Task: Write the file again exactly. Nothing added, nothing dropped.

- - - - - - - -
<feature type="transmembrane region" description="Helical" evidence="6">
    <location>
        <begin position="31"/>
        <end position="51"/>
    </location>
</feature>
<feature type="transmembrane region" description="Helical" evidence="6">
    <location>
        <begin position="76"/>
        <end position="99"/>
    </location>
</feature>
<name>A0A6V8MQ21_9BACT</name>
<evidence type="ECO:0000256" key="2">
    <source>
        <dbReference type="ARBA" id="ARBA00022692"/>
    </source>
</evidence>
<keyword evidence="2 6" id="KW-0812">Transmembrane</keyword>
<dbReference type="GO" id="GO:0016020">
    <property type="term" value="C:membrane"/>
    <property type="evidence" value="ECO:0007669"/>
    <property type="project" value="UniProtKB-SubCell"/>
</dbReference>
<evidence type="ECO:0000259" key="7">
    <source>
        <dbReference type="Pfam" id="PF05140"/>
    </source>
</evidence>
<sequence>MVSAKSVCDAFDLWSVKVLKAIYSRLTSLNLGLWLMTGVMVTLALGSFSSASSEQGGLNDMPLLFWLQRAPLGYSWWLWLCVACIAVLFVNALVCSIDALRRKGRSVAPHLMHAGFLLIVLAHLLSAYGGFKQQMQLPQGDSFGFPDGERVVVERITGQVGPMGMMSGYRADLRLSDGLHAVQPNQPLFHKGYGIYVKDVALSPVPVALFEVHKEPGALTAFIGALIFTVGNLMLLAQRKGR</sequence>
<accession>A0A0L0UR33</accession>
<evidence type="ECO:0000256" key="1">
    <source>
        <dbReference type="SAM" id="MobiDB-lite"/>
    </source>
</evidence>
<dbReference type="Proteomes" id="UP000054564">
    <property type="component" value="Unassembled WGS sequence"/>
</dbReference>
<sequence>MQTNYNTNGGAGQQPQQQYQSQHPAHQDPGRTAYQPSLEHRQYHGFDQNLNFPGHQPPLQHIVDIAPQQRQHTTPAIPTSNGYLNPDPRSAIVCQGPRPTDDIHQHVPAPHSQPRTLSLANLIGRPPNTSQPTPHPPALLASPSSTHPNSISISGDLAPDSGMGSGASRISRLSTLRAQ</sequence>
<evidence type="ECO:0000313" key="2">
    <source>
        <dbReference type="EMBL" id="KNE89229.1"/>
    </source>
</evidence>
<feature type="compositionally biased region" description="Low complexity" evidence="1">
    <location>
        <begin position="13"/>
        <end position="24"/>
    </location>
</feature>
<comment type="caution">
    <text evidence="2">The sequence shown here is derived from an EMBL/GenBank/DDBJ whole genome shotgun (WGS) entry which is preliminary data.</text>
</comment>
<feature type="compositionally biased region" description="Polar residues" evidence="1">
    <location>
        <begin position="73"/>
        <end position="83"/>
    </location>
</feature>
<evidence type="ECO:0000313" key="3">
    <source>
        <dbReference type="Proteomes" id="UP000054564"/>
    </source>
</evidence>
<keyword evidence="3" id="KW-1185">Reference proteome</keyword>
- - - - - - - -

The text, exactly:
<feature type="transmembrane region" description="Helical" evidence="6">
    <location>
        <begin position="31"/>
        <end position="51"/>
    </location>
</feature>
<feature type="transmembrane region" description="Helical" evidence="6">
    <location>
        <begin position="76"/>
        <end position="99"/>
    </location>
</feature>
<name>A0A6V8MQ21_9BACT</name>
<evidence type="ECO:0000256" key="2">
    <source>
        <dbReference type="ARBA" id="ARBA00022692"/>
    </source>
</evidence>
<keyword evidence="2 6" id="KW-0812">Transmembrane</keyword>
<dbReference type="GO" id="GO:0016020">
    <property type="term" value="C:membrane"/>
    <property type="evidence" value="ECO:0007669"/>
    <property type="project" value="UniProtKB-SubCell"/>
</dbReference>
<evidence type="ECO:0000259" key="7">
    <source>
        <dbReference type="Pfam" id="PF05140"/>
    </source>
</evidence>
<sequence>MVSAKSVCDAFDLWSVKVLKAIYSRLTSLNLGLWLMTGVMVTLALGSFSSASSEQGGLNDMPLLFWLQRAPLGYSWWLWLCVACIAVLFVNALVCSIDALRRKGRSVAPHLMHAGFLLIVLAHLLSAYGGFKQQMQLPQGDSFGFPDGERVVVERITGQVGPMGMMSGYRADLRLSDGLHAVQPNQPLFHKGYGIYVKDVALSPVPVALFEVHKEPGALTAFIGALIFTVGNLMLLAQRKGR</sequence>
<accession>A0A0L0UR33</accession>
<evidence type="ECO:0000256" key="1">
    <source>
        <dbReference type="SAM" id="MobiDB-lite"/>
    </source>
</evidence>
<dbReference type="Proteomes" id="UP000054564">
    <property type="component" value="Unassembled WGS sequence"/>
</dbReference>
<sequence>MQTNYNTNGGAGQQPQQQYQSQHPAHQDPGRTAYQPSLEHRQYHGFDQNLNFPGHQPPLQHIVDIAPQQRQHTTPAIPTSNGYLNPDPRSAIVCQGPRPTDDIHQHVPAPHSQPRTLSLANLIGRPPNTSQPTPHPPALLASPSSTHPNSISISGDLAPDSGMGSGASRISRLSTLRAQ</sequence>
<evidence type="ECO:0000313" key="2">
    <source>
        <dbReference type="EMBL" id="KNE89229.1"/>
    </source>
</evidence>
<feature type="compositionally biased region" description="Low complexity" evidence="1">
    <location>
        <begin position="13"/>
        <end position="24"/>
    </location>
</feature>
<comment type="caution">
    <text evidence="2">The sequence shown here is derived from an EMBL/GenBank/DDBJ whole genome shotgun (WGS) entry which is preliminary data.</text>
</comment>
<feature type="compositionally biased region" description="Polar residues" evidence="1">
    <location>
        <begin position="73"/>
        <end position="83"/>
    </location>
</feature>
<evidence type="ECO:0000313" key="3">
    <source>
        <dbReference type="Proteomes" id="UP000054564"/>
    </source>
</evidence>
<keyword evidence="3" id="KW-1185">Reference proteome</keyword>